Although, I will say, my clients and I find a lot more ease in understanding, communication and working together by being in the same country or state. As far as business goes, I personally don’t have any desire or need to work with international clients.

But different strokes for different folks. If you aren’t able to find all the clients you need in your general vicinity, you have the entire rest of the world to prospect at your fingertips.

All that is to say, you don’t have to live in Johannesburg to get clients from there.

As far as what city you are legally allowed to claim as your business’s official operating address, that is something you will definitely want to research as there may be legalities and business/registration rules and requirements involved particular to your local area.

Some relevant questions might be:

  • What city do you reside in officially/most of the time? What address do you currently use on tax returns?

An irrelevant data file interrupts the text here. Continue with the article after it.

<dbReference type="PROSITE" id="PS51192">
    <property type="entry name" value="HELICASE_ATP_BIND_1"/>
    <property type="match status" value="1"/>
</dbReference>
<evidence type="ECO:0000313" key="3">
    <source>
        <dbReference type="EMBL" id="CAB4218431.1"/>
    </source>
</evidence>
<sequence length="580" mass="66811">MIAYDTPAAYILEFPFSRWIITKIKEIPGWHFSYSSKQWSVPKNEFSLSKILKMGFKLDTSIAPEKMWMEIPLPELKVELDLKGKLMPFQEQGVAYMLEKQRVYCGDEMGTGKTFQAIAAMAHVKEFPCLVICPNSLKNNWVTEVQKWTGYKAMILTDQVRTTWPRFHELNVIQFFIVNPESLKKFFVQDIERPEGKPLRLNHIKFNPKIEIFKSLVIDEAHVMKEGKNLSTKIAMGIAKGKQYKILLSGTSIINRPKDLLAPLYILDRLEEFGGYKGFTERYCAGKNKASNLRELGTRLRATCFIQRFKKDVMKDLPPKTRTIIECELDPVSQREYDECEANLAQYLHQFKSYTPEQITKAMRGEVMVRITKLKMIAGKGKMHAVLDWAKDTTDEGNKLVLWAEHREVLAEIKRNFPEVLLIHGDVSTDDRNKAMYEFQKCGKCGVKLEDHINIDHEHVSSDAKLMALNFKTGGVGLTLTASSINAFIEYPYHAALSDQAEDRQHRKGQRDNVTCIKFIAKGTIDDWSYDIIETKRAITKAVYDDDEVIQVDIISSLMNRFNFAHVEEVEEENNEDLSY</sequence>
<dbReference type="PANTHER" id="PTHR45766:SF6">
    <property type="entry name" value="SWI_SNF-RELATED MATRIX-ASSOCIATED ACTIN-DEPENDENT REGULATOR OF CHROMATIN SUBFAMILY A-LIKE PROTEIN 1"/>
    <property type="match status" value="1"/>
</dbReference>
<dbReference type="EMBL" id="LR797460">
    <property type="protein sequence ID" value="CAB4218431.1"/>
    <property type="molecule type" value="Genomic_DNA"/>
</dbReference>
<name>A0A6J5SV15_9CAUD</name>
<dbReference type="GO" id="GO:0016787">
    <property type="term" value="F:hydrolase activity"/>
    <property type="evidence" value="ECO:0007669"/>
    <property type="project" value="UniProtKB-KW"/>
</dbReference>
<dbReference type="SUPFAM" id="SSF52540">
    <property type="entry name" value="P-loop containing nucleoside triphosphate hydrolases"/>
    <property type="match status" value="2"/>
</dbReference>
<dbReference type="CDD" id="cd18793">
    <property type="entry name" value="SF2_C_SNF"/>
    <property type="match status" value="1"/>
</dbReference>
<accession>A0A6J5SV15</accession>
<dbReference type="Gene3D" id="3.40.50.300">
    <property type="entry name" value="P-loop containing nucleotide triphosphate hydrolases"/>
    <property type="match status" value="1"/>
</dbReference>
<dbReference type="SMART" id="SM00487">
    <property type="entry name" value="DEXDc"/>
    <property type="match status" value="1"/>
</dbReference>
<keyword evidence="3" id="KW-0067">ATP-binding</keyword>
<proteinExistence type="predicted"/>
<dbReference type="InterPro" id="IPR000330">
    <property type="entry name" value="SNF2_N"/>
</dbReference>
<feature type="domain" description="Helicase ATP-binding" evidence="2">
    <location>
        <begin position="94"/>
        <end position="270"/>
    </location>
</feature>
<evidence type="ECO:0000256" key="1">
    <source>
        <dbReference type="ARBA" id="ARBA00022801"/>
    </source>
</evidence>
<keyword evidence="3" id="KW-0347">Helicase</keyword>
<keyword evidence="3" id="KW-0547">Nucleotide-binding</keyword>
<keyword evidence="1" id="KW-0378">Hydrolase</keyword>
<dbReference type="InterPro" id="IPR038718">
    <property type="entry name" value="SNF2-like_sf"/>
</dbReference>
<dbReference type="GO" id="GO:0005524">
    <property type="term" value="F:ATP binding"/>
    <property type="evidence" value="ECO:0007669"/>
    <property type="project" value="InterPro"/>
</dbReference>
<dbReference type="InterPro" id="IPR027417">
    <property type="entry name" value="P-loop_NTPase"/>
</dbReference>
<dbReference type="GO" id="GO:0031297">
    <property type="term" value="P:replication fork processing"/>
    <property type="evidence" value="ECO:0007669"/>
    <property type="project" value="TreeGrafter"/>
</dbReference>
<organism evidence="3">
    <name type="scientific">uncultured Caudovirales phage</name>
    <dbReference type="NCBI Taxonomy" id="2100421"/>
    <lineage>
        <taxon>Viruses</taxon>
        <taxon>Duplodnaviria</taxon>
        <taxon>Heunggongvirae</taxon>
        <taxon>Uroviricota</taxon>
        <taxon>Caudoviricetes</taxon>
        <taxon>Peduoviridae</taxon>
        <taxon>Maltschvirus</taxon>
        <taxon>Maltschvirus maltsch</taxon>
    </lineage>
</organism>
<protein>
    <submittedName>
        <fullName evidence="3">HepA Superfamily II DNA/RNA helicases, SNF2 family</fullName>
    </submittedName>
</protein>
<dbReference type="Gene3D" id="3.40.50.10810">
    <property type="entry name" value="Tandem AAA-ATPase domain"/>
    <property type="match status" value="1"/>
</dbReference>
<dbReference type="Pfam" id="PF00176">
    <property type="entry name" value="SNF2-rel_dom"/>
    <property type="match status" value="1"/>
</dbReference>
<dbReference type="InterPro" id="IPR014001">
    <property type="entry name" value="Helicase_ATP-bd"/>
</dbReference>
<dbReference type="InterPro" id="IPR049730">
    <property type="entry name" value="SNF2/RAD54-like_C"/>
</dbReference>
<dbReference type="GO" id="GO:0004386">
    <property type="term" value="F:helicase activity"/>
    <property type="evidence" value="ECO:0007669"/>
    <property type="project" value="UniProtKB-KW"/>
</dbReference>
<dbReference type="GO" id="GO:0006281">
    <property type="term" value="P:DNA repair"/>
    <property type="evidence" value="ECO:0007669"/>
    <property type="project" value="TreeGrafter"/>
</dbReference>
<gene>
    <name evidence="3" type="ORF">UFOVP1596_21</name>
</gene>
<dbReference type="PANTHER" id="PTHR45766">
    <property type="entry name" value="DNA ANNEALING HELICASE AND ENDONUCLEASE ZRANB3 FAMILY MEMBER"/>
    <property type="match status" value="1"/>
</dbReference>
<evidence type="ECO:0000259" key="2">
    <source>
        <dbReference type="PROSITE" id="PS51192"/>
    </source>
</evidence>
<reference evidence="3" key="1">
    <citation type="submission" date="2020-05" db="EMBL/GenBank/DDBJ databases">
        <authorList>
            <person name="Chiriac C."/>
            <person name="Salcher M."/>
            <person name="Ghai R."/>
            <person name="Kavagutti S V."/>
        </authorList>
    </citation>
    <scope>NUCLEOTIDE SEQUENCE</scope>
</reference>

• Are you a sole proprietor/operator or is your business incorporated?
  • If your business is incorporated, are you allowed to register it in any city you like?
  • What are your preferred city’s business registration/taxing requirements? Must you actually reside there to register/incorporate/operate there?
  • What are the (federal/state/county/local) laws/rules about where you must reside for your business to be registered there?
  • If you legally have the option to choose one city or another, are there benefits to registering in one over the other?
  • What are the business registration fees/requirements in each?
  • What are the taxing requirements in each?
  • What kind of reporting does each require?

Getting answers to these questions from the proper governing agencies in your area will help you decide where your business is to be based/registered.

Beyond that, as far as getting clients from Johannesburg or anywhere without having to resort to the time and energy-consuming analog ways of meeting them (i.e., in person), what is going to be of tremendous help to you is to narrow things down to a target market.

A target market is simply an industry/profession that you cater your administrative support to.

Once you decide who to focus on, you can then figure out all the online ways and places to begin connecting and interacting with people in that field, getting to know them, and allowing them to get to know you through your active presence and participation.

If you haven’t yet, be sure to download my guide on How to Choose Your Target Market. It elaborates more on this topic and has some exercises that will help you immediately begin to start connecting with potential clients.